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Los Angeles (AFP) – “Modern Family” co-creator Steve Levitan became Tuesday the latest in a string of Hollywood figures berating Fox over its news division’s coverage, announcing he was quitting the entertainment giant.
Much of the anger has centered around Fox News’s reporting of US President Donald Trump’s move to forcibly separate migrant children from their parents at the southern border, which some see as deliberately misleading.
Levitan tweeted that the cable station’s “23-hour-a-day support” of the gun lobby, conservative conspiracy theories and President Donald Trump’s falsehoods were “harder to swallow every day as I drive onto that lot to make a show about inclusion.”
“I look forward to seeing #ModernFamily through to the end and then, sale or no sale, setting up shop elsewhere,” he said.
Levitan, who won five consecutive Emmy Awards for the long-running ABC sitcom, had already announced that next year’s 10th season would be the last, with his 20th Century Fox Television contract due to expire.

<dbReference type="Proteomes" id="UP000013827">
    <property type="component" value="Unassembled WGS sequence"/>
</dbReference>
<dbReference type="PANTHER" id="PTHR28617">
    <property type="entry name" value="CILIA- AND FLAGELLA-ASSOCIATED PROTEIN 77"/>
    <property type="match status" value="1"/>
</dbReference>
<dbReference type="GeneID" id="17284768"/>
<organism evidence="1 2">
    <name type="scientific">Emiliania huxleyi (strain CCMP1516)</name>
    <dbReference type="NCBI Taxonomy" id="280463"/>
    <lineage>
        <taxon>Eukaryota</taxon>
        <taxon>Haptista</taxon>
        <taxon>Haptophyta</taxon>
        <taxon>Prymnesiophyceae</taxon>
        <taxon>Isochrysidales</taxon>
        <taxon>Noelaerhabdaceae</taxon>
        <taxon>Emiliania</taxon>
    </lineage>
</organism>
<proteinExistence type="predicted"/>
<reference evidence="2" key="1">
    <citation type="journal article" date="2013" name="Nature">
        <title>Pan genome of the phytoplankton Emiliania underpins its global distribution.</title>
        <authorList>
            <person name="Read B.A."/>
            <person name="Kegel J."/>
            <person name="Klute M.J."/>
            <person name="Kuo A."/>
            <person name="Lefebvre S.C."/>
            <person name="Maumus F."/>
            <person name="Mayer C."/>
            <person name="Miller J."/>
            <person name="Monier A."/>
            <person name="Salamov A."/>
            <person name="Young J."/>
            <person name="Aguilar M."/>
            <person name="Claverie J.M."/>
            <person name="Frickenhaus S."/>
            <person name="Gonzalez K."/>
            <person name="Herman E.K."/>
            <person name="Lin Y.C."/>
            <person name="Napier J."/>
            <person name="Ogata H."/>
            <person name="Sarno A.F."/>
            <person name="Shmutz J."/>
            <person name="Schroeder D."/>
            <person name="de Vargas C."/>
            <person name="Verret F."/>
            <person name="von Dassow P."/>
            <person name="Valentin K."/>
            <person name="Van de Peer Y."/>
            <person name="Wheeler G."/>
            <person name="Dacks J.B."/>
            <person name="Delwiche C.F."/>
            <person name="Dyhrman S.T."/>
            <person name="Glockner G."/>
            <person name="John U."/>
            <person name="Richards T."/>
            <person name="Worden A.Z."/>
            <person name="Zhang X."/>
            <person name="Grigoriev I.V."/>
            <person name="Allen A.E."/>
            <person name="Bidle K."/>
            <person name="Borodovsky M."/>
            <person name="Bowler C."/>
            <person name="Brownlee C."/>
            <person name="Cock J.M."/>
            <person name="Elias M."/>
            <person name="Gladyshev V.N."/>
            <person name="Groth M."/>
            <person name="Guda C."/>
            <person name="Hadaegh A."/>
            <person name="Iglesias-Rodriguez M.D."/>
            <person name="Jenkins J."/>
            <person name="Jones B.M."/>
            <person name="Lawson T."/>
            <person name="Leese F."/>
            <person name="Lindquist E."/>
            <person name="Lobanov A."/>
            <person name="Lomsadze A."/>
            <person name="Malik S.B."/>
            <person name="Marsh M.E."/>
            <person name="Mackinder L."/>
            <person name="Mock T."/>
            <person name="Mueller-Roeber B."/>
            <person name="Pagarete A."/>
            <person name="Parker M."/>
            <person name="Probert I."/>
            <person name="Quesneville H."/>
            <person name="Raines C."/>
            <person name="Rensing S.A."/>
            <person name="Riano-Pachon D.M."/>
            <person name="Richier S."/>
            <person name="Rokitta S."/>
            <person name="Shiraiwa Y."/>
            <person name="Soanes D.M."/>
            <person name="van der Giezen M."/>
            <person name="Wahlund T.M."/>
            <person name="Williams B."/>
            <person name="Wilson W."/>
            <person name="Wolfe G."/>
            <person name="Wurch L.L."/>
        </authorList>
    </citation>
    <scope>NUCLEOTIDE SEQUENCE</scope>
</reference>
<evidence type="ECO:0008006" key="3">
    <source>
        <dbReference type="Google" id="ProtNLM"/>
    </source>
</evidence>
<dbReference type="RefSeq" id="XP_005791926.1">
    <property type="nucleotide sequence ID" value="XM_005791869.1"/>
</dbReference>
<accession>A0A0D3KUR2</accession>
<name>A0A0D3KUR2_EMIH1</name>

Fox News — which didn’t immediately respond to requests for comment — is often criticized for its coverage, but the reverberations are rarely felt in the corridors of parent company 21st Century Fox.
On Monday, Levitan publicly supported actor and filmmaker Seth MacFarlane’s comment that he was “embarrassed” to work for Fox.
Fox News anchor Laura Ingraham has come in for particularly vociferous criticism after she described detention centers holding 2,000 immigrant children at the southern border as “essentially summer camps.”
Both Ingraham and fellow anchor Sean Hannity — seen as one of Trump’s closest unofficial aides — have been hit by advertiser boycotts.
“Ghostbusters” and “Bridesmaids” director Paul Feig, who made “Spy” and “The Heat” for the studio, also criticized the news coverage.
“I too cannot condone the support their news division promotes toward the immoral and abusive policies and actions taken by this current administration toward immigrant children,” he said.
Veteran producer Judd Apatow has urged Fox talent to mount pressure on the company over its immigration coverage, demanding of the studio’s stars and executives: “Imagine if it was your kids.”
Last week, Comcast offered $65 billion for key film and television assets of 21st Century Fox, sparking a tug-of-war with Disney for a deal that could create a dominant media-entertainment power.
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